Stranded In The Southland

Sunday, September 27, 2009

Granger, Where Dinosaurs Roam

While sampling wines in the Yakima Valley, we wound up stopping by the little town of Granger to top off the gas tank. M. noted a strange-looking sculpture on a building across the street from the Chevron. When we checked it out, we were amazed to find out that it was a dinosaur!

It turns out that the town is full of full-sized renditions of a variety of dinosaurs. The over-all quality varies from atrocious to not very good, but the effect of a little town full of these dinosaurs is just great. They poke out from behind houses, from the back of the library, and seem to have been placed on just about any scrap of public land that folks could find.

The city fathers apparently hit on this scheme in an attempt to draw tourists to the town. It doesn't particularly seem to have worked, which is kind of a shame -- it's a wonderful story, and I'm delighted to see folks who can follow through on this sort of big idea! If you're in the area, and, like me, you appreciate the charm of big ideas and a strong do-it-yourself attitude, check it out.

[I think that most of my photos are on M.'s camera (who knows if I'll ever get 'em?), but I'll include one lousy iPhone shot just to give a flavor for the place.]

Wine and Beer in the Yakima Valley

[Okay, so I'm somehow determined to obsessively chronicle this summer's vacation, even though it's been months since we got back. I just need a few more posts to finish up:

* We went wine tasting in the Yakima Valley, with some beer tasting mixed in, then drove down to Madras.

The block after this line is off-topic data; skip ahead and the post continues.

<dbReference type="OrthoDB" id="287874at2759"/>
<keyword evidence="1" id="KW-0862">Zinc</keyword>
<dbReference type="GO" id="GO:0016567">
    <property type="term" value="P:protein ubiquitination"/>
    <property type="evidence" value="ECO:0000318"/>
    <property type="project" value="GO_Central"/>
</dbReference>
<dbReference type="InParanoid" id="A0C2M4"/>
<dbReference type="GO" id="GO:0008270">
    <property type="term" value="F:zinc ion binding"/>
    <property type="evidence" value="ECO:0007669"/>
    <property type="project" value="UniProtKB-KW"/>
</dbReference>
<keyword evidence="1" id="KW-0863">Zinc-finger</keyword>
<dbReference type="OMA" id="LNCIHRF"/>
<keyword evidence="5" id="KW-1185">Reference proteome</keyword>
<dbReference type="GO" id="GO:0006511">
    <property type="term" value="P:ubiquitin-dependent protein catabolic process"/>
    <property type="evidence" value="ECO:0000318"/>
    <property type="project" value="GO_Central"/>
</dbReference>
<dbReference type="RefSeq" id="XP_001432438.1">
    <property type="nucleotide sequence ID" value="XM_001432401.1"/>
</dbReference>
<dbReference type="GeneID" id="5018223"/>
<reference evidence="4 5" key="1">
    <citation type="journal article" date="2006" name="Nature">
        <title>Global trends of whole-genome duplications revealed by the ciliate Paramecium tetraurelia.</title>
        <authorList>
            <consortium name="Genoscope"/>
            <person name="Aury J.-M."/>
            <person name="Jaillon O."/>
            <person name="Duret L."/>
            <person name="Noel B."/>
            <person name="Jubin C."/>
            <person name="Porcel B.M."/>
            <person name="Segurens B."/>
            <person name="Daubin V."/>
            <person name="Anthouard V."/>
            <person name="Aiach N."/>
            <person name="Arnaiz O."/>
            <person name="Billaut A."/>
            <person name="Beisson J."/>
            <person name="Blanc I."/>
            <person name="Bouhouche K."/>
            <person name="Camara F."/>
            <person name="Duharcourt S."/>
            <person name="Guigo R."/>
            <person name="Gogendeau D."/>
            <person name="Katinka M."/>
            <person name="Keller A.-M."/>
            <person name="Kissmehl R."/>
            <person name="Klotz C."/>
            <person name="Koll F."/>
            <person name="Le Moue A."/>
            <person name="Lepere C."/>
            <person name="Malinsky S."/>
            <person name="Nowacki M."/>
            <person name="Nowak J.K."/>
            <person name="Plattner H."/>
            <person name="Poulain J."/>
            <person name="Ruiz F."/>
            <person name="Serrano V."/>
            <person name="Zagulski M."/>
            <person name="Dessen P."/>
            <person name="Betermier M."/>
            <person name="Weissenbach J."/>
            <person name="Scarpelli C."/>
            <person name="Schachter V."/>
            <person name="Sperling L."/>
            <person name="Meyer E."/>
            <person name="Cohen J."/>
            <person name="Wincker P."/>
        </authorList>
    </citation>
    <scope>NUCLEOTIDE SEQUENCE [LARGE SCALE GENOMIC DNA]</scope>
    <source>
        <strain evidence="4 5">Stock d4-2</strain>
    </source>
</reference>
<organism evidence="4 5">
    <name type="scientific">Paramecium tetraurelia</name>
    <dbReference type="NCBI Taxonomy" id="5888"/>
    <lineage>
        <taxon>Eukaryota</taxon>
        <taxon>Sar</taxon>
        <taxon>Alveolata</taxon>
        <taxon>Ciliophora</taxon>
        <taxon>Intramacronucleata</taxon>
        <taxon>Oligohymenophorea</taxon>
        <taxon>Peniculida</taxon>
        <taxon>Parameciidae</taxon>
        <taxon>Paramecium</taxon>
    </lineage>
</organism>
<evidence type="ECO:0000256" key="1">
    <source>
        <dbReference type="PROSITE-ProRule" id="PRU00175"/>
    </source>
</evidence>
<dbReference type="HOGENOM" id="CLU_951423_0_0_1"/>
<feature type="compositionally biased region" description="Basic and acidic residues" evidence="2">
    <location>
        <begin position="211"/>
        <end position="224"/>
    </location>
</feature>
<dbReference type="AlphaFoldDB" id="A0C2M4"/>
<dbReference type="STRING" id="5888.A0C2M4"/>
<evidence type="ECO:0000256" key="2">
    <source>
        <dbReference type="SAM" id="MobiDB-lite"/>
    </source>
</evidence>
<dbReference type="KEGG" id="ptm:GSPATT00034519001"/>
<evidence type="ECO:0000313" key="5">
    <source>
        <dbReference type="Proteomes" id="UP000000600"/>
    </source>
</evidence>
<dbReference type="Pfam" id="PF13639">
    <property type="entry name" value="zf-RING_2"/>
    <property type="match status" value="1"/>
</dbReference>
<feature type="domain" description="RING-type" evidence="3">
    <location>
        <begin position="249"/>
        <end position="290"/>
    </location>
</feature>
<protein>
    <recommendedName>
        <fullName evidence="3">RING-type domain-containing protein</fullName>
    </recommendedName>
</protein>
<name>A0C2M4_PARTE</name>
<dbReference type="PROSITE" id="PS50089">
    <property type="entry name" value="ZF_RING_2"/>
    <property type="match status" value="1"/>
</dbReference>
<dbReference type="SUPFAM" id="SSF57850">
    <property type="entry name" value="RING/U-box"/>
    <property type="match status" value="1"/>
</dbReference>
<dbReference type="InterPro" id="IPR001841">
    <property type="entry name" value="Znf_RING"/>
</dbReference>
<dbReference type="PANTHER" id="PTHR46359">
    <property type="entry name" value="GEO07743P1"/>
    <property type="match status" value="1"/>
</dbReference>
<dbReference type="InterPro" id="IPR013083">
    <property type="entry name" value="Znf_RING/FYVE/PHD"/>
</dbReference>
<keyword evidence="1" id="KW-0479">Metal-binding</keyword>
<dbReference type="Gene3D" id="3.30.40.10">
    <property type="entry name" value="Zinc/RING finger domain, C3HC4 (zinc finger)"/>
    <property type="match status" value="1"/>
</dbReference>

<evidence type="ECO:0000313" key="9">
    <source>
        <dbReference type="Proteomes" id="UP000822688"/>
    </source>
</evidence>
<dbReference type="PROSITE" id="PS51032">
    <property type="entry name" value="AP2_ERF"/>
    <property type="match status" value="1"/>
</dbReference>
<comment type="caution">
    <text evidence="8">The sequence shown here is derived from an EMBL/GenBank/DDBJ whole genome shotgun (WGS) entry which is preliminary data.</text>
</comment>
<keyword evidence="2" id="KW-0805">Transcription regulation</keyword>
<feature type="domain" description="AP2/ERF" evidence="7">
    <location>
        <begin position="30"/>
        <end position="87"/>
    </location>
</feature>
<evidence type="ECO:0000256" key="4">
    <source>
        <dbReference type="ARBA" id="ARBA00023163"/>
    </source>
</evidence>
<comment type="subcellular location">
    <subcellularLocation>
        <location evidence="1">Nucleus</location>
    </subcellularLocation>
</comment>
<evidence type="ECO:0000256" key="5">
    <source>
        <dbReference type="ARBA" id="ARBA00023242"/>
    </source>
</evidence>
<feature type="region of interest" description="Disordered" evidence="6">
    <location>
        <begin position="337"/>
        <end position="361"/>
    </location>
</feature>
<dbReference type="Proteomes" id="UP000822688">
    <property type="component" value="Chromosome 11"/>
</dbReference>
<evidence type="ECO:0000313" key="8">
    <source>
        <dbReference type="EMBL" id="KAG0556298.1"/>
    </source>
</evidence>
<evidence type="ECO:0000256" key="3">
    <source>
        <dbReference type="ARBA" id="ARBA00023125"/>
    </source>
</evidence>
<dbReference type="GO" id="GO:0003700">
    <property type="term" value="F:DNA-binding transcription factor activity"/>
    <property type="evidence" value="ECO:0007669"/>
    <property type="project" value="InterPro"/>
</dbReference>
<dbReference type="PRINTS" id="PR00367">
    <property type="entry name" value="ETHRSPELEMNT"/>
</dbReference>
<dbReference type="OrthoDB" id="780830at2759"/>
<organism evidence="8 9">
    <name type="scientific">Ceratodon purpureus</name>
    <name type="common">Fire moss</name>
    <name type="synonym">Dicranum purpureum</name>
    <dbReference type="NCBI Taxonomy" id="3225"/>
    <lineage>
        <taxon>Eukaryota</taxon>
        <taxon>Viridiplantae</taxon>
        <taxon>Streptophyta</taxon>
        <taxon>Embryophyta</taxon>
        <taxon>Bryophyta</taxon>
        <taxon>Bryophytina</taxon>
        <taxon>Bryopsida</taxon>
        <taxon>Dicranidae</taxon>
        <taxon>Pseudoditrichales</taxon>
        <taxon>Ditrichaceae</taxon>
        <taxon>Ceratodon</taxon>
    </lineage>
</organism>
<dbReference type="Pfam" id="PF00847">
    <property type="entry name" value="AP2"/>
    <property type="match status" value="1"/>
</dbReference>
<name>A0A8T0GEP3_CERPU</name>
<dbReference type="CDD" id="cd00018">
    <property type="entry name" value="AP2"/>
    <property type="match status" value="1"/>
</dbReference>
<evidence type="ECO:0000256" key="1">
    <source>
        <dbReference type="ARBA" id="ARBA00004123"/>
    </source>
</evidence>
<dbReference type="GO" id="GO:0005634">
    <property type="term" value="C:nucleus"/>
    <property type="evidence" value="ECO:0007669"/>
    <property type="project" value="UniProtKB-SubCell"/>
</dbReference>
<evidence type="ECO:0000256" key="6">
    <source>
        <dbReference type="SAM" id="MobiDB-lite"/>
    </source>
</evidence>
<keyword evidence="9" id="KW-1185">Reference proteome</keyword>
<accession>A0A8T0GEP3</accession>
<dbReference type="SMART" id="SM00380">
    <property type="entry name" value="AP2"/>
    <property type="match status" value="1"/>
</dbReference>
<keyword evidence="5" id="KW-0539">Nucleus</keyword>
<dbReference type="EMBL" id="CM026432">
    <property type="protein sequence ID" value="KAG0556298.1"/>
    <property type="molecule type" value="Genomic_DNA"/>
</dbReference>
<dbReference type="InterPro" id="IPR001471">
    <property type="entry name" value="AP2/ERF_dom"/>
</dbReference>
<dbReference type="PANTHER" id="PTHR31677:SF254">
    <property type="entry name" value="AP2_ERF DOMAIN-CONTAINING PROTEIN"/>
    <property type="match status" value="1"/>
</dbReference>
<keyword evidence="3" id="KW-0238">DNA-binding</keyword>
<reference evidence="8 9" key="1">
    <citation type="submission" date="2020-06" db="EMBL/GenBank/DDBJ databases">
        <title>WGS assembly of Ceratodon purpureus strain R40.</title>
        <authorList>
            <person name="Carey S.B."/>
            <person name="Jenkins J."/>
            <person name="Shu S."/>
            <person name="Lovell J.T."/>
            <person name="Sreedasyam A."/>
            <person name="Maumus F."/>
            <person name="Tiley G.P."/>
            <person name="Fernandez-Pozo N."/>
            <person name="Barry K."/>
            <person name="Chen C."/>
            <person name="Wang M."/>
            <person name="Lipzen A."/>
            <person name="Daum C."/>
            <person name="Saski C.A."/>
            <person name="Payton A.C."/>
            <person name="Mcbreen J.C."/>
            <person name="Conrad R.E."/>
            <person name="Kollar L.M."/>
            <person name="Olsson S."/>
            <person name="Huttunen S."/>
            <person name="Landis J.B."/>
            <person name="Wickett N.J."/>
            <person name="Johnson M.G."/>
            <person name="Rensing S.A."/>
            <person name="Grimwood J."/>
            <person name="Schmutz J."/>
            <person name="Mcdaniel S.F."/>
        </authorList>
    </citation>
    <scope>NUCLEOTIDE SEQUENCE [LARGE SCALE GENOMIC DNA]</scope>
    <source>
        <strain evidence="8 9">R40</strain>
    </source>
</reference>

* We spent two days in Bend, went white-water rafting and checked out more volcanic scenery.

* We visited Crater Lake, then stayed the evening of July 4 in Grants Pass.

* We zipped down the coast to Mendocino, then left the next morning in one last big push home.]

M. is far more of an oenophile than I, but even I enjoy stopping by the odd winery. And, to my delight, the wineries of the Yakima Valley were all just a little bit odd.

Actually, they were just small operations with enthusiastic owner/operators, and those kinds of wineries are fun to visit even if you're not that enthused about wine. We visited several places that just had a big ol' barn or warehouse in the back, surrounded by vineyards, and a proprietor who hustled out when we drove up. Everybody was terrifically friendly and full of interesting suggestions, including our fellow wine tasters.

We finally wound up in Prosser, sampling a few wines at a storefront tasting room. When we expressed our dismay at the fact that the next-door beer tasting room was closed, the locals all pointed us at the new brewpub in town opened by the same folks.

It turned out the be an unprepossing cement-block building with a suspended ceiling, but a bunch of great beer quotes on the wall and really fun staff. The owner/brewer's wife served us a great sampler of their beers. When I casually asked her about whether a particular tiny road was a good way out of town and on down to the Columbia River, she insisted on carefully drawing us a map showing the three or four turns along the way, despite the fact that she simultaneously taking care of several other tables. Yow!

I'd definitely like to spend some more time in central Washington, if only to investigate up-close the fabulous hops farms that we rushed past.

We had a great drive down our tiny roads to the Columbia, although we had a moment or two of doubt. Mid-way down, M. wanted to take a picture of the sun setting over the wide fields of wheat, and I suggested that she roll down the window to get a clearer shot. Now, I'd've thought that "And why don't you make sure that you put away the hand-drawn map so it doesn't blow out the window?" was kind of assumed. Not so much, I guess. :-)

Anyway, we bopped by a wacky (allegedly) full-size model of Stonehenge on the river, and then hauled ass south until it got dark, when we just kind of pulled into a motel in Madras and settled in. What a day!